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At the beginning of this year, I got a phone call from my brother and his wife. They asked me, “What are your thoughts about trans girls playing high school sports?”
This question and the conversation that followed requires some context.
My brother and his wife are both athletes. My brother was a good soccer player, and my sister-in-law ran track at North Carolina State University. Sports have always been a big part of their identities — and they are both competitive. They were asking me this question because they wanted sports to remain fair. They don’t like it when someone has an unfair advantage. If someone whose sex assigned at birth was male wanted to play high school sports as a female, wouldn’t that give them an unfair advantage?
A similar concerned was recently raised by Gov. Kim Reynolds. When asked if she would want to pass legislation prohibiting transgender girls from participating in high school sports, she responded, “I’m going to do what’s right for girls. I’m a mom of three daughters and a grandmother of three granddaughters who compete … They should have the same opportunities.”
I’m not a good athlete. Sports have never been a huge part of my life — though I do enjoy watching the Iowa Hawkeyes. My brother and sister-in-law brought this question to me, not because of my athletic prowess, but because part of my job is directing the LGBTQ Counseling Clinic at the University of Iowa. In this clinic we mostly work with transgender and nonbinary folks.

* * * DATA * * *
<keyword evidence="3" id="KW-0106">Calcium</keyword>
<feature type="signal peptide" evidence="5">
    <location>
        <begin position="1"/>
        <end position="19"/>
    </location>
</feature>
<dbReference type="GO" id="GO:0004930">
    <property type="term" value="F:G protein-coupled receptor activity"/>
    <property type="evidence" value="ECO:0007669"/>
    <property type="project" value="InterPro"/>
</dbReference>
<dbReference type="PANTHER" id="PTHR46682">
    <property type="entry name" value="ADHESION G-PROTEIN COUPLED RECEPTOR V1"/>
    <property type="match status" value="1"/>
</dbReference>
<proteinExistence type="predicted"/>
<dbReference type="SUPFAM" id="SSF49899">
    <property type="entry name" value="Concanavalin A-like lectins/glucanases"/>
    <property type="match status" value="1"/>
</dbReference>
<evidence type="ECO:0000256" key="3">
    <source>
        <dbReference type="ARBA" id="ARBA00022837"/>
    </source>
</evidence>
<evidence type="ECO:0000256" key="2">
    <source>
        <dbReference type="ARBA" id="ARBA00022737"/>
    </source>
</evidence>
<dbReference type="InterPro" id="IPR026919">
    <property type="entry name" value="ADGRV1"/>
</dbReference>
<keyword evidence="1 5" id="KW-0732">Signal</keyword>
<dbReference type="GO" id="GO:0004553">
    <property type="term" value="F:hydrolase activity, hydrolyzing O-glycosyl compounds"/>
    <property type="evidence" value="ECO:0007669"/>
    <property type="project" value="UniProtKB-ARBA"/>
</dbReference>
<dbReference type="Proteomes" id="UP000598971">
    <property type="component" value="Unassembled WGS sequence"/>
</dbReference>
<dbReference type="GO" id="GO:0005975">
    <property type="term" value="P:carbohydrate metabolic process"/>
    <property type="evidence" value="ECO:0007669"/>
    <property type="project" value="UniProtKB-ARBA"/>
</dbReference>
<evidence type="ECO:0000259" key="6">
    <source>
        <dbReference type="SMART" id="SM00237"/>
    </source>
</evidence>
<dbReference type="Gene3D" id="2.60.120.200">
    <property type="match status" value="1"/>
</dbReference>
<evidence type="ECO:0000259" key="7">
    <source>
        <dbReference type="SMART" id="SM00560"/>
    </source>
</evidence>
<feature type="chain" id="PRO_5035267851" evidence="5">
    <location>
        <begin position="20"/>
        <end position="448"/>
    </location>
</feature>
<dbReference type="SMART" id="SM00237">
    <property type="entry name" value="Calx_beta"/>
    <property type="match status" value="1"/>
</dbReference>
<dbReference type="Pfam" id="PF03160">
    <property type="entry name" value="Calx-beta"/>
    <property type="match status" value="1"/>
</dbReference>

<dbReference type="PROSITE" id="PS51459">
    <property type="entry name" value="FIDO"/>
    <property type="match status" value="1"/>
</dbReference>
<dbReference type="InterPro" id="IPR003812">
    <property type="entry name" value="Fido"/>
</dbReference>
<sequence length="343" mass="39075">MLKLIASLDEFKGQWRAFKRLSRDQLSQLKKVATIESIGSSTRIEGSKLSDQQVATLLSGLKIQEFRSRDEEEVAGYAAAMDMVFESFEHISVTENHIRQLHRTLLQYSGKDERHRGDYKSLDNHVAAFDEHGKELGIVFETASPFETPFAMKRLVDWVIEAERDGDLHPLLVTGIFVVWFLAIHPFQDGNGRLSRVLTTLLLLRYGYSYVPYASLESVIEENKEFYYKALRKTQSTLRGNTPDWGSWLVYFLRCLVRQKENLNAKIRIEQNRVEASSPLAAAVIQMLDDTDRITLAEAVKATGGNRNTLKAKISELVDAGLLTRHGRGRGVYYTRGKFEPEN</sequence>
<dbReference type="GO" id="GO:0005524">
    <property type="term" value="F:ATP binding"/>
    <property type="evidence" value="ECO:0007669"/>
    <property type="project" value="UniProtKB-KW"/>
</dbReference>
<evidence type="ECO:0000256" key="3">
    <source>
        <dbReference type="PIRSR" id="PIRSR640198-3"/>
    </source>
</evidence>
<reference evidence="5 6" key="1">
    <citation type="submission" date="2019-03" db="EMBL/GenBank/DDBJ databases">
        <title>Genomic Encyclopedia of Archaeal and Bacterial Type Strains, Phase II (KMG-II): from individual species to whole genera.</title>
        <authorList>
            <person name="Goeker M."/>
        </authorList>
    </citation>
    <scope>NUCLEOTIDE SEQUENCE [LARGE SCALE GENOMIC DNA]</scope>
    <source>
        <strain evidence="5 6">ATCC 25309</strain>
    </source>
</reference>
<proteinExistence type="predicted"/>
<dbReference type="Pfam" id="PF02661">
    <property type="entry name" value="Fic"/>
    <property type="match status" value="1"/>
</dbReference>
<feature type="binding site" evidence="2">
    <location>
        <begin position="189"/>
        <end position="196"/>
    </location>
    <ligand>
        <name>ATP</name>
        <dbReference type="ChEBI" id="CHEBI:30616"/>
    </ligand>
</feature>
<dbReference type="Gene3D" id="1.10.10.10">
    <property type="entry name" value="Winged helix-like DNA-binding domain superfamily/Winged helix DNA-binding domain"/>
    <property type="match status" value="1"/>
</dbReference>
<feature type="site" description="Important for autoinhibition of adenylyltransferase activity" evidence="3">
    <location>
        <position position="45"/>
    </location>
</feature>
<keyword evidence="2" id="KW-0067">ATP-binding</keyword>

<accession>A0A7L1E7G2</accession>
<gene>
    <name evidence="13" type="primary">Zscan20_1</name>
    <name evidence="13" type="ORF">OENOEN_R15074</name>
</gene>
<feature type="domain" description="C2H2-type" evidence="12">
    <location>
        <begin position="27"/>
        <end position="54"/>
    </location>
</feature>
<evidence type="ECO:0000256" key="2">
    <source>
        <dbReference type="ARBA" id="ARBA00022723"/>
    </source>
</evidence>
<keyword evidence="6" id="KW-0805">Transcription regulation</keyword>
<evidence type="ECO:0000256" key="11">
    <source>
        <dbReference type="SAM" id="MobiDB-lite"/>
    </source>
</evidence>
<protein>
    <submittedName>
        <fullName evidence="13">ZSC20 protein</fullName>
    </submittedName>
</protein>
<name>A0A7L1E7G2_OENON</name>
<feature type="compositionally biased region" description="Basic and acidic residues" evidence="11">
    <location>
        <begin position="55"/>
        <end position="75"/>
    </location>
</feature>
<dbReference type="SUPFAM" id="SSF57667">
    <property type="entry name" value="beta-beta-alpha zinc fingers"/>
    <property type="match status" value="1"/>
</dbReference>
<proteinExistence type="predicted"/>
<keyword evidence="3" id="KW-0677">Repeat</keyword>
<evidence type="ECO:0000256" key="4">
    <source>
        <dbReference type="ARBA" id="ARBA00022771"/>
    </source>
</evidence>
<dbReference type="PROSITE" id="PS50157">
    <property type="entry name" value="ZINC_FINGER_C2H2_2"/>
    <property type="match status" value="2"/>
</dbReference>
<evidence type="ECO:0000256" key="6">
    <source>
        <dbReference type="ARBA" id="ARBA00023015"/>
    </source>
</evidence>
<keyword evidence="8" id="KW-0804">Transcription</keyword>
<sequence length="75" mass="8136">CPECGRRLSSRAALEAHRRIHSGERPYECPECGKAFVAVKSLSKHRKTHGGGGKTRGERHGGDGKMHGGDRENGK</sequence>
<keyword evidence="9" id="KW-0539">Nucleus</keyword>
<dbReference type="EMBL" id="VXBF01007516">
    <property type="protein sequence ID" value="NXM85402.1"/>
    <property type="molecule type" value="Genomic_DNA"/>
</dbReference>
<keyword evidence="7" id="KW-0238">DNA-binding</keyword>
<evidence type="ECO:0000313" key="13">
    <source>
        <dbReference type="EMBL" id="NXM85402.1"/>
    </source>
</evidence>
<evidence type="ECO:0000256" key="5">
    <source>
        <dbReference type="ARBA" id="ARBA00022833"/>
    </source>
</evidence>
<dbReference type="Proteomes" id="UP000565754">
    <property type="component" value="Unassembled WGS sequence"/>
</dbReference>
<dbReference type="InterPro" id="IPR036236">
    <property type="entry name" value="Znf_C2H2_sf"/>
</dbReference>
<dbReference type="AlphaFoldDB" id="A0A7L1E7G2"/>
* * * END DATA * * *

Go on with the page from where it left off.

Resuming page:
While others have talked more eloquently than I could about why transgender girls don’t have an unfair advantage — there’s a great article about this in Scientific American — I want to stick to my expertise, relationships.
What I told my brother and sister-in-law, and what I’d tell Gov. Reynolds, is this: Healthy identity and relationship development comes about when teenagers can express their individuality and still feel connected to others. Most trans girls aren’t striving to be star athletes, but I can guarantee you that all trans girls want to be themselves and feel connected to their schools and communities.
When we make it harder for trans girls to be themselves and have close relationships — like ones they could build on sports teams — we put their lives at risk. Trans girls are at higher risk for mental health challenges then their cisgender peers. This isn’t because trans girls are inherently more likely to have a mental illness. It’s because they live in a world that is designed for cisgender people.
If we want to help transgender girls live their fullest lives, we need to focus on changing policies that exclude them — not creating more. Trans girls are girls, and they should be treated as such. They should have access to all the opportunities, just like Gov. Reynolds’ granddaughters.
This is what would make things fairer: Creating families, schools, and communities that aren’t just designed for cisgender folks, but for people of all genders would level the playing field. Trans and nonbinary folks have been sidelined for years. If we can actively include them — instead of actively excluding them — sports teams, schools and communities will be better off.
Jacob Priest is a licensed marriage and family therapist and University of Iowa professor. He co-hosts the Attached Podcast. Comments: email@example.com